Cuban dishes, says chef Pablo Portilla, are strikingly simple. It's mostly just the food families eat at home.
That might explain why Cuban restaurants, outside their native turf and nearby Miami, are hard to find. Portilla tries to remedy that with the new Havana Cafe, an unmissable rooftop experience in Northwest Portland. It's not Portilla's first attempt at offering his heritage cuisine in Portland: More than a decade ago, he operated a food cart, also called Havana Cafe, but closed up shop to work for the past nine years at the now-shuttered Mi Mero Mole.
His new digs are about as far from the confined quarters of a cart as you can get. Located in the former home of Pearl District sports bar On Deck, the restaurant is an expansive, 8,000-square-foot rooftop venue shared with gin bar the Botanist. Tables are spaced more than 6 feet apart and spread over two dining areas. The exposed roof can be hot when the sun is high, but once the orb drops behind the late summer skyline, it is hard to imagine a mellower vibe.
The main dining area is farthest west, just as patrons emerge from the short stairway that leads up from the street to the second floor. To the east of it is another massive dining space with a stage setup at one end. On Fridays and Saturdays only, Latin jazz and a variety of other musical stylings accompany the food and drink.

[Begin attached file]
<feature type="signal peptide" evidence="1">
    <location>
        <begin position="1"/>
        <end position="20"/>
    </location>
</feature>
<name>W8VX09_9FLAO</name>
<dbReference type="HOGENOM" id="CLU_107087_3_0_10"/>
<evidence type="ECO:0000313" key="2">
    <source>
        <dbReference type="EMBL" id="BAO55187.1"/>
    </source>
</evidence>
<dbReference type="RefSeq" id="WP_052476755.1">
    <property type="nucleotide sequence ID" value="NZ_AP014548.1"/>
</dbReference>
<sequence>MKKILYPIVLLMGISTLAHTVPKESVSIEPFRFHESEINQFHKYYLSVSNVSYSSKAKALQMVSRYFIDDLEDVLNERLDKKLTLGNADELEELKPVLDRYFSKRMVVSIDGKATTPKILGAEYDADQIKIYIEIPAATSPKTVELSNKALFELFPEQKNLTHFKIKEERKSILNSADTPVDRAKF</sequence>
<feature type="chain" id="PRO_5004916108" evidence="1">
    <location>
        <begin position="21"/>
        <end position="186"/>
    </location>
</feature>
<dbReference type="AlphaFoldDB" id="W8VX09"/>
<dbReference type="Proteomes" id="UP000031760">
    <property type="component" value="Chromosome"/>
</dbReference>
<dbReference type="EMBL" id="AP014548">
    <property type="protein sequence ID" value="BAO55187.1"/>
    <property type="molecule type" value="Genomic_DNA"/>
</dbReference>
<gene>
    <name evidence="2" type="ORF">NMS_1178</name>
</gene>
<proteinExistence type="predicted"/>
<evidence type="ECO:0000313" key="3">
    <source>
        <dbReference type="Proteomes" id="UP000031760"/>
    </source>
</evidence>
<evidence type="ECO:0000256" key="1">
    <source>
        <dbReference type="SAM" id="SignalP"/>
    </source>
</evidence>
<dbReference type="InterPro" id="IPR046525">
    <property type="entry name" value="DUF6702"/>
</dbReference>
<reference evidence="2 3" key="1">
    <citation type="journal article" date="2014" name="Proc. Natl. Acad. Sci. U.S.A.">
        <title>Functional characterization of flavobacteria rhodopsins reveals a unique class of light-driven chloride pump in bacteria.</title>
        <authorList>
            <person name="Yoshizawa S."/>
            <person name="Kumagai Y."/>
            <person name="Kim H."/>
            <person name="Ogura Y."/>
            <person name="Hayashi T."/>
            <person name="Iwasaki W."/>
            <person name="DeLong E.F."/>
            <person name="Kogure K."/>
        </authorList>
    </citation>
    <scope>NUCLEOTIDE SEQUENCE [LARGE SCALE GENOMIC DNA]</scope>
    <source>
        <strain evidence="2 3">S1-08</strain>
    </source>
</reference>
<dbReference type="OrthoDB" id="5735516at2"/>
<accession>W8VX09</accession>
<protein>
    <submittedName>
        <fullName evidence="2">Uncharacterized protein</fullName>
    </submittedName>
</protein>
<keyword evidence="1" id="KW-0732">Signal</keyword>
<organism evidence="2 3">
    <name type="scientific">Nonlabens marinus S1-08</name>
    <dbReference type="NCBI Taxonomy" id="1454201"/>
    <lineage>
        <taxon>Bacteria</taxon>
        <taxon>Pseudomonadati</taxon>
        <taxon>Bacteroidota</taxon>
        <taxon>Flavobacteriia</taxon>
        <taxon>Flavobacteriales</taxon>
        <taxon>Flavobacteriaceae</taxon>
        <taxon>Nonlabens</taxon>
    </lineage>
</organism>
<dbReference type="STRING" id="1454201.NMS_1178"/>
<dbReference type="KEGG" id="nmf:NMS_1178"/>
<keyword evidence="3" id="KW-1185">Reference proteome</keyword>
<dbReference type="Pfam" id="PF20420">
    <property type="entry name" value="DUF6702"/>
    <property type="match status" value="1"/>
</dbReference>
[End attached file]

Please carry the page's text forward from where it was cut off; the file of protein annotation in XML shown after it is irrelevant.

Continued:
After settling in, diners' phones hover over a tabletop QR code that reveals cocktail and dinner menus. The food offerings are short, sweet and rustically delicious.
Start with a starch: either tostones ($6)—deep-fried, smooshed slices of green plantain—or yucca frita ($6), a sliced tuber that also gets a turn in the fryer. Next are traditional platters served with deceptively non-boring black beans and rice. Among a handful of choices, lechon con mojo ($13.75) may be your power move. It's a mound of ultra-tender, deeply flavored slow-roasted pork infused with garlic. Also compelling is the distinctively flavored picadillo ($12.75), made up of spiced ground beef cooked together with olives and raisins.
As an alternative to a full platter, try a lechon sandwich ($12.75) or the better known Cubano (ham, Swiss, pickles, and yellow mustard pressed together until gooey; $12.75). In the future, expect an expanded menu, including Portilla's family favorite, quimbobo, a Cuban African mashup of slow-roasted pork chunks and okra in a Cuban-seasoned tomato sauce, and plantain soup, shredded green plantain in vegetable stock seasoned with Cuban spices.
The anticipated additions are exciting, but don't wait to visit—though "packing them in" isn't quite the right description, Havana Cafe's formula of fine Cuban food, drinks and lively music on the weekends is already proving popular.
Number of tables: 50 four-seaters
Space between tables: 7 feet
Additional safety measures: Digital menus; markers on steps for social distancing; dedicated host on Fridays and Saturdays monitoring compliance.
Peak hours: 7-10 pm